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Cambridge History of American Literature: volume 1, Colonial and Revolutionary Literature: Early National Literature: Part I (ed. Trent, William Peterfield, 1862-1939., Erskine, John, 1879-1951., Sherman, Stuart Pratt, 1881-1926., Van Doren, Carl, 1885-1950.) 4 0 Browse Search
Lydia Maria Child, Letters of Lydia Maria Child (ed. John Greenleaf Whittier, Wendell Phillips, Harriet Winslow Sewall) 4 0 Browse Search
Edward L. Pierce, Memoir and letters of Charles Sumner: volume 1 4 0 Browse Search
Henry Morton Stanley, Dorothy Stanley, The Autobiography of Sir Henry Morton Stanley 2 0 Browse Search
The Daily Dispatch: December 20, 1860., [Electronic resource] 2 0 Browse Search
The Daily Dispatch: November 9, 1860., [Electronic resource] 2 0 Browse Search
Margaret Fuller, Memoirs of Margaret Fuller Ossoli (ed. W. H. Channing) 2 0 Browse Search
George Ticknor, Life, letters and journals of George Ticknor (ed. George Hillard) 2 0 Browse Search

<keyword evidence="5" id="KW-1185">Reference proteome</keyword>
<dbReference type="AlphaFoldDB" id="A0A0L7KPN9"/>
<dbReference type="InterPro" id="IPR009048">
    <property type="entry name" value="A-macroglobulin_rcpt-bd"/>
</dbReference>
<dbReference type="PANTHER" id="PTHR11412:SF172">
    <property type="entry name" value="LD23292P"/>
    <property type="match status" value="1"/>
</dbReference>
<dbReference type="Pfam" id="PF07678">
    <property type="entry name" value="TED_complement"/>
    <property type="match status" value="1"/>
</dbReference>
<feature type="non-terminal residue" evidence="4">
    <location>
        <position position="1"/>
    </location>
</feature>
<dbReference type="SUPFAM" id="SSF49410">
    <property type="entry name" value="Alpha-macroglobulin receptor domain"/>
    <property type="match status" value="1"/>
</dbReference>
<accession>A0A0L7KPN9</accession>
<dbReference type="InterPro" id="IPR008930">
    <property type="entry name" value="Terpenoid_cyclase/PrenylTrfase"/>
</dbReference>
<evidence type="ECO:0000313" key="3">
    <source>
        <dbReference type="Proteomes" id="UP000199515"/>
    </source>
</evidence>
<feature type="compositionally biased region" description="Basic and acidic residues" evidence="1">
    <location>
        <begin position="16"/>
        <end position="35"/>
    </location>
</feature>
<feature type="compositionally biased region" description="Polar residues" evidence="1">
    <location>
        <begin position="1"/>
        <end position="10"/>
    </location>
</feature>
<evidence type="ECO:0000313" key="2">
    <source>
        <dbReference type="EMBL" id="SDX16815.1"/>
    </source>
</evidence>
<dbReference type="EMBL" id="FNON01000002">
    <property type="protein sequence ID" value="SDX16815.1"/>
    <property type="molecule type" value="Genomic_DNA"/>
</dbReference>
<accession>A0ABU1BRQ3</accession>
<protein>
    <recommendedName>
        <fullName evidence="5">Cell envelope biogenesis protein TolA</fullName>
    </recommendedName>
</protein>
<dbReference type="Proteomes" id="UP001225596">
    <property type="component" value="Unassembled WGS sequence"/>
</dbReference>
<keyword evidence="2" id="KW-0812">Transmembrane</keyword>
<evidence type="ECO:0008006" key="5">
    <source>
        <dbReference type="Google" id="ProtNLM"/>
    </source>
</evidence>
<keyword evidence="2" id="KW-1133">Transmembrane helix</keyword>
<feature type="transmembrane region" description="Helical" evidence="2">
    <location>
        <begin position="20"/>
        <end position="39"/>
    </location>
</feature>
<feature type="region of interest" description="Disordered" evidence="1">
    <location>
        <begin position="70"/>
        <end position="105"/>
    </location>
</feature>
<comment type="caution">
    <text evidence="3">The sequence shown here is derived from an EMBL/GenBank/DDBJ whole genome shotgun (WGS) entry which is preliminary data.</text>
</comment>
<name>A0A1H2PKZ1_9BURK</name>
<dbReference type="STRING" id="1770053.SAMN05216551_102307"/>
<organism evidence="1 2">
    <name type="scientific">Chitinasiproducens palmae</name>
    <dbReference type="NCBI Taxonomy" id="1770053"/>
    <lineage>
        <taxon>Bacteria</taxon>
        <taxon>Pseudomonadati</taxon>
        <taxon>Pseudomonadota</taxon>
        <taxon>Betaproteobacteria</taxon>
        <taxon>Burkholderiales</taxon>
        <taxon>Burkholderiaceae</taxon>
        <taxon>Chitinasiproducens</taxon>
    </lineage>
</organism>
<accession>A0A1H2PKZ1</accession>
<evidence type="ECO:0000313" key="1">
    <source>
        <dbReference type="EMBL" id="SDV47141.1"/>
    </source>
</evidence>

George Ticknor, Life, letters and journals of George Ticknor (ed. George Hillard) 2 0 Browse Search
The Daily Dispatch: January 5, 1861., [Electronic resource] 2 0 Browse Search
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Browsing named entities in Margaret Fuller, Memoirs of Margaret Fuller Ossoli (ed. W. H. Channing). You can also browse the collection for Guy Mannering or search for Guy Mannering in all documents.

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Margaret Fuller, Memoirs of Margaret Fuller Ossoli (ed. W. H. Channing), chapter 1 (search)
side; others did not observe me, but to her I was the only human presence. Like a guardian spirit she led me through the fields and groves, and every tree, every bird greeted me, and said, what I felt, She is the first angel of your life. One time I had been passing the afternoon with her. She had been playing to me on the harp, and I sat listening in happiness almost unbearable. Some guests were announced. She went into another room to receive them, and I took up her book. It was Guy Mannering, then lately published, and the first of Scott's novels I had ever seen. I opened where her mark lay, and read merely with the feeling of continuing our mutual existence by passing my eyes over the same page where hers had been. It was the description of the rocks on the sea-coast where the little Harry Bertram was lost. I had never seen such places, and my mind was vividly stirred to imagine them. The scene rose before me, very unlike reality, doubtless, but majestic and wild. I w